In February of this year, we announced the international expansion of our xConsortium and a doubling of our members as we welcomed several world-class universities including the Australian National University, Delft University of Technology from the Netherlands, École Polytechnique Fédérale de Lausanne from Switzerland, McGill University and the University of Toronto from Canada, and Rice University from the United States into our community.
And just a few weeks ago, we welcomed another 15 member institutions from Asia and the rest of the world to our xConsortium: Berklee College of Music, Boston University, Cornell University, Davidson College, the University of Hong Kong, the Hong Kong University of Science & Technology, the Karolinska Institutet, Kyoto University, Université catholique de Louvain, Peking University, Seoul National University, Tsnighua University, Technische Universitāt Mūnchen, the University of Queensland, and the University of Washington.
In March, we reached a major milestone – our one-millionth enrollment. We also began to release the source code of our online learning platform to the public, starting with our XBlock architecture, which supports the rich, interactive course content unique to edX Courses. This April, we announced that our entire learning platform would be released as open source on June 1, and that Stanford University would start collaborating with us to continue to develop the platform. We are looking forward to universities and developers everywhere contributing to and enhancing the platform that powers our edX courses (if you’re interested you can access our source code here: http://code.edx.org/).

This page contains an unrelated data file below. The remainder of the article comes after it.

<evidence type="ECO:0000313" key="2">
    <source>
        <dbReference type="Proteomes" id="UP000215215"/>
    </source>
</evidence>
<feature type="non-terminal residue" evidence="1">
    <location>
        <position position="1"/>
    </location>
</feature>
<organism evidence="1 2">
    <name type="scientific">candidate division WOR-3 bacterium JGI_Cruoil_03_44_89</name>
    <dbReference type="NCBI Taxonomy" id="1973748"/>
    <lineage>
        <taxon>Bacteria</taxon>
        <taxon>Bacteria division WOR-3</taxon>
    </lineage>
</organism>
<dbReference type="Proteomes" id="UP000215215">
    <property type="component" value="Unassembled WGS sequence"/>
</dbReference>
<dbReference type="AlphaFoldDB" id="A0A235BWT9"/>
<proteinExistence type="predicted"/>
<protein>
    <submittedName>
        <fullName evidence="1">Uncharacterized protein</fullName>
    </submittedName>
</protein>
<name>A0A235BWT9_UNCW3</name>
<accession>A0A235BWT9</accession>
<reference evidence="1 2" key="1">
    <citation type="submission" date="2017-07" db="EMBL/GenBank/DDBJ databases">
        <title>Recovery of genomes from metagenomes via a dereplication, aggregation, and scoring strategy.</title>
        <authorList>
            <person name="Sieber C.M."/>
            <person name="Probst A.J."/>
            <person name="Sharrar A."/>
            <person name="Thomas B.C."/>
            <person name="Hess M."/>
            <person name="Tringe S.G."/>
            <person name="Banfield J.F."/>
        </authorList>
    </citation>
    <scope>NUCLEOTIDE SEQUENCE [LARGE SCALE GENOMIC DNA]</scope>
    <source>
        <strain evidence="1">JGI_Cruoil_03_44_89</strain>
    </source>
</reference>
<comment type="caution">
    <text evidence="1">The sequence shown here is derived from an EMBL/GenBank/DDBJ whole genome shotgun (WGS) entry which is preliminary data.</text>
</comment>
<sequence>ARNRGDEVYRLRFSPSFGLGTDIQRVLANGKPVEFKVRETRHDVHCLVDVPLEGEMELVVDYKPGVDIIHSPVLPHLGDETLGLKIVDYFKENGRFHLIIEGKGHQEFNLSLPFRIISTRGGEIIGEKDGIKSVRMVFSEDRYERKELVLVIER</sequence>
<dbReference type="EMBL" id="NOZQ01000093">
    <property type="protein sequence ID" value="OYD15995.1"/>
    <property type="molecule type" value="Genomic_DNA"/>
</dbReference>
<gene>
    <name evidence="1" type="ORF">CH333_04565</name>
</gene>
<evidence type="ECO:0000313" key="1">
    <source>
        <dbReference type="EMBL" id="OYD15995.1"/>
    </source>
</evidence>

And then last month, we unveiled the ground-breaking work our team has done to enable effective open-ended assessment within a MOOC. For the first time, our free form assessment tool, which combines AI assessment, peer assessment and self assessment, gives course professors the tools they need to apply their unique and personal grading style in a massively scaled environment. We also piloted cohort technology on our platform, which is a way for instructors to divide the large discussion forums into smaller subgroups to create a more intimate feel. These tools will also be open sourced along with the rest of our system so that collaborators around the world can experiment with these technologies and help us improve them.
We’ve come a long way in just one year, and the edX platform is fast-evolving. One of the things we’re most exited about is the blended model of on-campus and online learning, and how that is being adopted on campuses around the world.
As we celebrate our first anniversary, I would like to thank all of the professors and their staff who have put so much effort toward making the edX experiment a success. I would also like to congratulate the many students around the world who have contributed their unique perspective to our edX courses and expanded their own worlds along the way.
In fact, it is these learner experiences that tell the real story behind edX’s first year. I invite you to meet these extraordinary learners on edxstories.tumblr.com and to join us as we continue on this journey together.
By Anant Agarwal, edX, CEO